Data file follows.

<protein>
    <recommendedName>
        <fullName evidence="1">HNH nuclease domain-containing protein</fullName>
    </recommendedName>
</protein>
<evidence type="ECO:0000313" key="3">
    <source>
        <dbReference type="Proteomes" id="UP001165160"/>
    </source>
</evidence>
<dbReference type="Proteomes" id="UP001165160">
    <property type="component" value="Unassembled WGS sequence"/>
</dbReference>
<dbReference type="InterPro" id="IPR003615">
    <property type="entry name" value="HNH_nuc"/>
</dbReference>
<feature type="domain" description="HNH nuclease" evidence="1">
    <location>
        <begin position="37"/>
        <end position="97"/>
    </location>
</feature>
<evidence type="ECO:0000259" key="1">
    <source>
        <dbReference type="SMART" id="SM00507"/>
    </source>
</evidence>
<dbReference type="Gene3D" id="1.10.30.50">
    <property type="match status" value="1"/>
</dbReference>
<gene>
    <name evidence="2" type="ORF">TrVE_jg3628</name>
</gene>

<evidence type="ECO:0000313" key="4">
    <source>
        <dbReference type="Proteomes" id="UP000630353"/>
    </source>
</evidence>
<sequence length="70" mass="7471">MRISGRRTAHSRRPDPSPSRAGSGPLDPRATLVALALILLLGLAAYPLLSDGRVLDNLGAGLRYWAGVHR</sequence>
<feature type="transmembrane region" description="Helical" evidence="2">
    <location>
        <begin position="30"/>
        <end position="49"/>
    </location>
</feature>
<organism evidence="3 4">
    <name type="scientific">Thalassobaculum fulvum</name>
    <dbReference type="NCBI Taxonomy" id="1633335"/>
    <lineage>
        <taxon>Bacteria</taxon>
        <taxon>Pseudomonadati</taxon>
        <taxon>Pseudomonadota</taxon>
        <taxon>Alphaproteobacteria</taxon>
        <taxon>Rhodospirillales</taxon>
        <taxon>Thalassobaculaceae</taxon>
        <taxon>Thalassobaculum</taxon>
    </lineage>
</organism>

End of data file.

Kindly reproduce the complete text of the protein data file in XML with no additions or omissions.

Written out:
<protein>
    <recommendedName>
        <fullName evidence="1">HNH nuclease domain-containing protein</fullName>
    </recommendedName>
</protein>
<evidence type="ECO:0000313" key="3">
    <source>
        <dbReference type="Proteomes" id="UP001165160"/>
    </source>
</evidence>
<dbReference type="Proteomes" id="UP001165160">
    <property type="component" value="Unassembled WGS sequence"/>
</dbReference>
<dbReference type="InterPro" id="IPR003615">
    <property type="entry name" value="HNH_nuc"/>
</dbReference>
<feature type="domain" description="HNH nuclease" evidence="1">
    <location>
        <begin position="37"/>
        <end position="97"/>
    </location>
</feature>
<evidence type="ECO:0000259" key="1">
    <source>
        <dbReference type="SMART" id="SM00507"/>
    </source>
</evidence>
<dbReference type="Gene3D" id="1.10.30.50">
    <property type="match status" value="1"/>
</dbReference>
<gene>
    <name evidence="2" type="ORF">TrVE_jg3628</name>
</gene>

<evidence type="ECO:0000313" key="4">
    <source>
        <dbReference type="Proteomes" id="UP000630353"/>
    </source>
</evidence>
<sequence length="70" mass="7471">MRISGRRTAHSRRPDPSPSRAGSGPLDPRATLVALALILLLGLAAYPLLSDGRVLDNLGAGLRYWAGVHR</sequence>
<feature type="transmembrane region" description="Helical" evidence="2">
    <location>
        <begin position="30"/>
        <end position="49"/>
    </location>
</feature>
<organism evidence="3 4">
    <name type="scientific">Thalassobaculum fulvum</name>
    <dbReference type="NCBI Taxonomy" id="1633335"/>
    <lineage>
        <taxon>Bacteria</taxon>
        <taxon>Pseudomonadati</taxon>
        <taxon>Pseudomonadota</taxon>
        <taxon>Alphaproteobacteria</taxon>
        <taxon>Rhodospirillales</taxon>
        <taxon>Thalassobaculaceae</taxon>
        <taxon>Thalassobaculum</taxon>
    </lineage>
</organism>